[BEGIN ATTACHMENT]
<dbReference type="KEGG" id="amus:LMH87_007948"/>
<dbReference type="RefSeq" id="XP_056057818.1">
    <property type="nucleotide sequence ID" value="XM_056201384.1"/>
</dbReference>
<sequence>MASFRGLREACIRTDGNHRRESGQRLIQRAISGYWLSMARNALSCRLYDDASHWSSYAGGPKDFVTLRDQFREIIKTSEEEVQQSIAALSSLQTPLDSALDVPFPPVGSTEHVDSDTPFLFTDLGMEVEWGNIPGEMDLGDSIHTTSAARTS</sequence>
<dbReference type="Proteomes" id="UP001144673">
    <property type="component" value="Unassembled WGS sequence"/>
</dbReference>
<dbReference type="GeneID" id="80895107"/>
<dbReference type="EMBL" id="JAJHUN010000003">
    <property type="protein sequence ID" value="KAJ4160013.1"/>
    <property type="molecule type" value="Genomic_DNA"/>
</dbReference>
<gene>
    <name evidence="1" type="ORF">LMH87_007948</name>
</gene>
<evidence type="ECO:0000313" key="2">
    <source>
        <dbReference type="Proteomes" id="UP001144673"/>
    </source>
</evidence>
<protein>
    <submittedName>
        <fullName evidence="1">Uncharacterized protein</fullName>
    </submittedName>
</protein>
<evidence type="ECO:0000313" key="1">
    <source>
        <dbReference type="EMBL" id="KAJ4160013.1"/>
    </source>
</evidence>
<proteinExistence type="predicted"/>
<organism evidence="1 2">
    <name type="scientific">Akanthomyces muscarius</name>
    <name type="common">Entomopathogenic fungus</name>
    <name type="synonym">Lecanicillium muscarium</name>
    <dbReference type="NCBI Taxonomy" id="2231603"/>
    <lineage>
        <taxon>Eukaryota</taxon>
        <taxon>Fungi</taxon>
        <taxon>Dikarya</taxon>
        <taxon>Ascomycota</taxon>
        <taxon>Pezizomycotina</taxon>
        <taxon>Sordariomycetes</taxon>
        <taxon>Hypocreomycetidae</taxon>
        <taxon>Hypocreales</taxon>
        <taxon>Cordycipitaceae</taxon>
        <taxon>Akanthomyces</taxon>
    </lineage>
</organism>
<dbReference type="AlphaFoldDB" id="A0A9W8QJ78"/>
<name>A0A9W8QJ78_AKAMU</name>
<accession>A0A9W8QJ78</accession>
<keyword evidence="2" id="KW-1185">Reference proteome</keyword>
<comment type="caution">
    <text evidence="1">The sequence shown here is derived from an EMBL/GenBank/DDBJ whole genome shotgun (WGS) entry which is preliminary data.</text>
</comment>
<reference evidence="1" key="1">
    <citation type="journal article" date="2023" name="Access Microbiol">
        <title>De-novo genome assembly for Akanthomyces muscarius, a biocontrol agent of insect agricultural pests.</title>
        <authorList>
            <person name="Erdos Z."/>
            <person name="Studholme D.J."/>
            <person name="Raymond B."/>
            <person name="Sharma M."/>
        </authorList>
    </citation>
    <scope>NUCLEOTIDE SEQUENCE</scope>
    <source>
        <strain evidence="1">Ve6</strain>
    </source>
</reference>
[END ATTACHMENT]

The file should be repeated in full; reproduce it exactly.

<dbReference type="KEGG" id="amus:LMH87_007948"/>
<dbReference type="RefSeq" id="XP_056057818.1">
    <property type="nucleotide sequence ID" value="XM_056201384.1"/>
</dbReference>
<sequence>MASFRGLREACIRTDGNHRRESGQRLIQRAISGYWLSMARNALSCRLYDDASHWSSYAGGPKDFVTLRDQFREIIKTSEEEVQQSIAALSSLQTPLDSALDVPFPPVGSTEHVDSDTPFLFTDLGMEVEWGNIPGEMDLGDSIHTTSAARTS</sequence>
<dbReference type="Proteomes" id="UP001144673">
    <property type="component" value="Unassembled WGS sequence"/>
</dbReference>
<dbReference type="GeneID" id="80895107"/>
<dbReference type="EMBL" id="JAJHUN010000003">
    <property type="protein sequence ID" value="KAJ4160013.1"/>
    <property type="molecule type" value="Genomic_DNA"/>
</dbReference>
<gene>
    <name evidence="1" type="ORF">LMH87_007948</name>
</gene>
<evidence type="ECO:0000313" key="2">
    <source>
        <dbReference type="Proteomes" id="UP001144673"/>
    </source>
</evidence>
<protein>
    <submittedName>
        <fullName evidence="1">Uncharacterized protein</fullName>
    </submittedName>
</protein>
<evidence type="ECO:0000313" key="1">
    <source>
        <dbReference type="EMBL" id="KAJ4160013.1"/>
    </source>
</evidence>
<proteinExistence type="predicted"/>
<organism evidence="1 2">
    <name type="scientific">Akanthomyces muscarius</name>
    <name type="common">Entomopathogenic fungus</name>
    <name type="synonym">Lecanicillium muscarium</name>
    <dbReference type="NCBI Taxonomy" id="2231603"/>
    <lineage>
        <taxon>Eukaryota</taxon>
        <taxon>Fungi</taxon>
        <taxon>Dikarya</taxon>
        <taxon>Ascomycota</taxon>
        <taxon>Pezizomycotina</taxon>
        <taxon>Sordariomycetes</taxon>
        <taxon>Hypocreomycetidae</taxon>
        <taxon>Hypocreales</taxon>
        <taxon>Cordycipitaceae</taxon>
        <taxon>Akanthomyces</taxon>
    </lineage>
</organism>
<dbReference type="AlphaFoldDB" id="A0A9W8QJ78"/>
<name>A0A9W8QJ78_AKAMU</name>
<accession>A0A9W8QJ78</accession>
<keyword evidence="2" id="KW-1185">Reference proteome</keyword>
<comment type="caution">
    <text evidence="1">The sequence shown here is derived from an EMBL/GenBank/DDBJ whole genome shotgun (WGS) entry which is preliminary data.</text>
</comment>
<reference evidence="1" key="1">
    <citation type="journal article" date="2023" name="Access Microbiol">
        <title>De-novo genome assembly for Akanthomyces muscarius, a biocontrol agent of insect agricultural pests.</title>
        <authorList>
            <person name="Erdos Z."/>
            <person name="Studholme D.J."/>
            <person name="Raymond B."/>
            <person name="Sharma M."/>
        </authorList>
    </citation>
    <scope>NUCLEOTIDE SEQUENCE</scope>
    <source>
        <strain evidence="1">Ve6</strain>
    </source>
</reference>